“Whenever Mr. Onley entered a room, those present saw beyond physical limitations. They saw a person they liked and admired” – LG Elizabeth Dowdsewell
David C. Onley, who served as Ontario’s 28th lieutenant-governor from 2007 to 2014, passed away at the age of 72.
He was the first person with a physical disability to hold the post. Onley had a successful career in television journalism, focusing on science and technology reporting before taking office.
David C. Onley (1950-2023)
He was an active advocate for improved access to employment for people with disabilities and served as chair of the Accessibility Standards Advisory Council, as well as a member of the accessibility councils for the Rogers Centre and the Air Canada Centre.
During his term as lieutenant-governor, Onley also expanded literacy and education programs for Indigenous people in Ontario, while emphasizing the importance of reconciliation.
Later in life, he acted as a special advisor on accessibility within the Ontario government and as a senior lecturer at the University of Toronto Scarborough. Onley is survived by his wife, Ruth Ann, and children, Jonathan, Robert and Michael.
Lieutenant Governor Elizabeth Dowdsewell released a statement upon Onley’s death, stating, “Whenever Mr. Onley entered a room, those present saw beyond physical limitations. They saw a person they liked and admired. So when his trusted voice defined accessibility as that ‘which enables people to achieve their full potential’ by allowing them to participate meaningfully in social, cultural, and economic life, Ontarians not only heard the words.”
He was remembered by colleagues and politicians for his character and advocacy, including former premier Kathleen Wynne who stated that “he was such a man of dignity and so respectful of the political process and the need to analyze what was going on. I have such a deep respect for him,” and Ontario Premier Doug Ford who said “His contributions to the province and his unwavering commitment to public service will long be remembered and celebrated.”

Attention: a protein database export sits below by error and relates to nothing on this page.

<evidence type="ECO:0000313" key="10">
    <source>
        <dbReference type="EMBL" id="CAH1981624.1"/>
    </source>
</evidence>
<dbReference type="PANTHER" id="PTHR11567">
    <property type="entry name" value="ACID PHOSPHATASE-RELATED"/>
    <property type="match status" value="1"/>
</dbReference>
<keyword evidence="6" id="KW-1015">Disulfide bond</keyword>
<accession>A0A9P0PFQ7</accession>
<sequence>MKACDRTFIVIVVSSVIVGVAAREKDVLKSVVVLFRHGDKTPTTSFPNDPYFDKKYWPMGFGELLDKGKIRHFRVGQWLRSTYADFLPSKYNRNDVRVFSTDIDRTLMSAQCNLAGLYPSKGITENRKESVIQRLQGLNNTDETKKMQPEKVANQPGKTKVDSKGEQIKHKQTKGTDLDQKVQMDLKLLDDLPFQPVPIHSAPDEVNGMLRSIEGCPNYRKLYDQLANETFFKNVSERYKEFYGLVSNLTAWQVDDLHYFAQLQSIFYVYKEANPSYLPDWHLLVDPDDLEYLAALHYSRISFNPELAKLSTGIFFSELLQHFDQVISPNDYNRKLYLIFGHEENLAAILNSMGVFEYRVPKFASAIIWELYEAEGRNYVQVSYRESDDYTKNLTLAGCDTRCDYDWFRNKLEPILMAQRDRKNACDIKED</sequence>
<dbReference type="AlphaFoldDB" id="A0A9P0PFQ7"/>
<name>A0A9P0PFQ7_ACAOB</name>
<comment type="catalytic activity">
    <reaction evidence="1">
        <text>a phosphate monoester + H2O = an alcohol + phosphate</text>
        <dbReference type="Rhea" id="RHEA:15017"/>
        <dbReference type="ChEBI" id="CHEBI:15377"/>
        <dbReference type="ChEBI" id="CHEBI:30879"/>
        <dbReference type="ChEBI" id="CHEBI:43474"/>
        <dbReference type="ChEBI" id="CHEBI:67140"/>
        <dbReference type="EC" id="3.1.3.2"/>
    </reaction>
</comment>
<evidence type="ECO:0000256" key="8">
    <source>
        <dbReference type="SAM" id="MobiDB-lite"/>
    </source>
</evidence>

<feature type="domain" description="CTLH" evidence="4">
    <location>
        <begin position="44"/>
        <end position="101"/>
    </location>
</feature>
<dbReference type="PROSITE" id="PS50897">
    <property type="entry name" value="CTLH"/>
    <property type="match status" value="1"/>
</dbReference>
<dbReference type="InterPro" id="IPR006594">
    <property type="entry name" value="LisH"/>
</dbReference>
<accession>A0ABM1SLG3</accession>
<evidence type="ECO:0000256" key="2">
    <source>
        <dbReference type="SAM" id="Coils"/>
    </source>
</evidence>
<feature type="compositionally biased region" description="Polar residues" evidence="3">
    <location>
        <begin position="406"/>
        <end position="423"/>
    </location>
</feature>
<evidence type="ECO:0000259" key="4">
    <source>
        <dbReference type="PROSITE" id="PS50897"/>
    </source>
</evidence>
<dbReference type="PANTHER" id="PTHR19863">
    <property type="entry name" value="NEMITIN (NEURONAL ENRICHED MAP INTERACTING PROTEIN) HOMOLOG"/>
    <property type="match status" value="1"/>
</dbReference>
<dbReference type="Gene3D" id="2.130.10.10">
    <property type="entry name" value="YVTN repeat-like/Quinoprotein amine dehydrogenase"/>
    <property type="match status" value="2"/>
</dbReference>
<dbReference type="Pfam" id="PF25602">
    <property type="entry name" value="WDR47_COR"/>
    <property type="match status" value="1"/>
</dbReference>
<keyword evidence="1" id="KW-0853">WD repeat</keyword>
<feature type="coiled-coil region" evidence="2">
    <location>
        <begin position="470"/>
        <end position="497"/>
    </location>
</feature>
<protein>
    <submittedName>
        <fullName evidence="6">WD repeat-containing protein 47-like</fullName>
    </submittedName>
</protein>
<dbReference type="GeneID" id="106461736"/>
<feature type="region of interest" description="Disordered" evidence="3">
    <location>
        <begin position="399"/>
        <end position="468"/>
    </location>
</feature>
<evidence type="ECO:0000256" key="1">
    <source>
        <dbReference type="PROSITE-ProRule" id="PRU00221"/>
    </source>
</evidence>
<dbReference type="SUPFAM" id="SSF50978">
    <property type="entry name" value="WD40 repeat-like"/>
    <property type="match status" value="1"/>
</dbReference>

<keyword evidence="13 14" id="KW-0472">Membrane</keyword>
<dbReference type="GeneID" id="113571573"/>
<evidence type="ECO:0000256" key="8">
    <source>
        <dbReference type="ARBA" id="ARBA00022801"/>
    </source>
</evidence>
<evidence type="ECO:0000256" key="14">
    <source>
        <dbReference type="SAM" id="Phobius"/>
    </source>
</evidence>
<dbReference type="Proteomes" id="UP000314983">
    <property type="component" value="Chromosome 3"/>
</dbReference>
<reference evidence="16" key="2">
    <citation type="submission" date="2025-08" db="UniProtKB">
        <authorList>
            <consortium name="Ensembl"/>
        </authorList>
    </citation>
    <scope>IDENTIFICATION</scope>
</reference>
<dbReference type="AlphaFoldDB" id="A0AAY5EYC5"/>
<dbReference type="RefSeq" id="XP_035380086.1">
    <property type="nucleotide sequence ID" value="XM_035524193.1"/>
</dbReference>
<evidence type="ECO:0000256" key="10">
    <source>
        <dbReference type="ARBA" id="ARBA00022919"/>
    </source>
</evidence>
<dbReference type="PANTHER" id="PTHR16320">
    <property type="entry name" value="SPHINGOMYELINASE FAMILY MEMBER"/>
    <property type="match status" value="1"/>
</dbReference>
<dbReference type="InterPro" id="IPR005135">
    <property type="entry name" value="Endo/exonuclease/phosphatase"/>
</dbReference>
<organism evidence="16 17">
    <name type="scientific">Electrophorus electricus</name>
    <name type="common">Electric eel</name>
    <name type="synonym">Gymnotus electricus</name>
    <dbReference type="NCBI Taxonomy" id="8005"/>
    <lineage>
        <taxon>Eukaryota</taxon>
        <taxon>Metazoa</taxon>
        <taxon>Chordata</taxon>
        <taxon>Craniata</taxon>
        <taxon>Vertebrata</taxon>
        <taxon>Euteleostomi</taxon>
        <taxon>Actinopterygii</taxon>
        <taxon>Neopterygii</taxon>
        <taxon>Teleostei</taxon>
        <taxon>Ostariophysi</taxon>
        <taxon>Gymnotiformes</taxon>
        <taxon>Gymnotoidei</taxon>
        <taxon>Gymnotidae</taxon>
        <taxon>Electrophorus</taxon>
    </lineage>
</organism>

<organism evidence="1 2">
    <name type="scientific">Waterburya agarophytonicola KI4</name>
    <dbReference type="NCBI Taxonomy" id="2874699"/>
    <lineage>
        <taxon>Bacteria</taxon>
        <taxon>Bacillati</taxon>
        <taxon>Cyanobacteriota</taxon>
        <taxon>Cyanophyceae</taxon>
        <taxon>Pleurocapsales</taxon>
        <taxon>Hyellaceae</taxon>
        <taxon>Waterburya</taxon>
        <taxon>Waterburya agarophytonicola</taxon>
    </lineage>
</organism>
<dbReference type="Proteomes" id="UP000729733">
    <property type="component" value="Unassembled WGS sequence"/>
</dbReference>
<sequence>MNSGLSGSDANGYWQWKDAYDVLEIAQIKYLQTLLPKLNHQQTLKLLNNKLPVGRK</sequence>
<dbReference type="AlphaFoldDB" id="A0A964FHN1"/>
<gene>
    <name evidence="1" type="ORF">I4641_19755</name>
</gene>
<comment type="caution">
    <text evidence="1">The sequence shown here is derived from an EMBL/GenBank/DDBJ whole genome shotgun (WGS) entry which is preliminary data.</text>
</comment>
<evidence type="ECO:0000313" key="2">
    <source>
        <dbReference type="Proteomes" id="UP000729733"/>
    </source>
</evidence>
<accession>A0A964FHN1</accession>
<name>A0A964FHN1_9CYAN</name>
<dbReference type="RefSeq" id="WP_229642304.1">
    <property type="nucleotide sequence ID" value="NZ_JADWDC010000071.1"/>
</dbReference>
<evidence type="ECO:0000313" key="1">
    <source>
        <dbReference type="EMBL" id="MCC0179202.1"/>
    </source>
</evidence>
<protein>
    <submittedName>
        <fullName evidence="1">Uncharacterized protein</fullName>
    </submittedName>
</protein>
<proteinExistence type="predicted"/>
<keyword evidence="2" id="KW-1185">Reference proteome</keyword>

Background on Lieutenant Governor Role
The role of the Lieutenant Governor of Ontario is the representative of the Monarch in the province of Ontario, Canada. The position has its roots in the British colonial system, where a lieutenant governor was appointed to act as the representative of the British Crown in each of the colonies.
In Ontario, the first Lieutenant Governor was John Graves Simcoe who served from 1791 to 1796. Since then, the role has evolved to become the representative of the Crown in the province, with responsibilities including giving Royal Assent to legislation passed by the Ontario Legislative Assembly, and acting as a ceremonial head of state. The Lieutenant Governor also swears in the Premier of Ontario and other members of the Executive Council, as well as presides over the opening of the Legislative Assembly.
The Lieutenant Governor also serves as the Chancellor of the Order of Ontario and the Commander-in-Chief of the Ontario Regiment and the Ontario Ranger Canadian Ranger Patrol Group. The role is also responsible for promoting the province and its culture, and for representing the province in various national and international events.
The Lieutenant Governor is appointed by the Governor General on the advice of the Prime Minister of Canada, and serves at the pleasure of the Governor General. The appointment is usually for a term of five years, and the Lieutenant Governor may be reappointed for additional terms.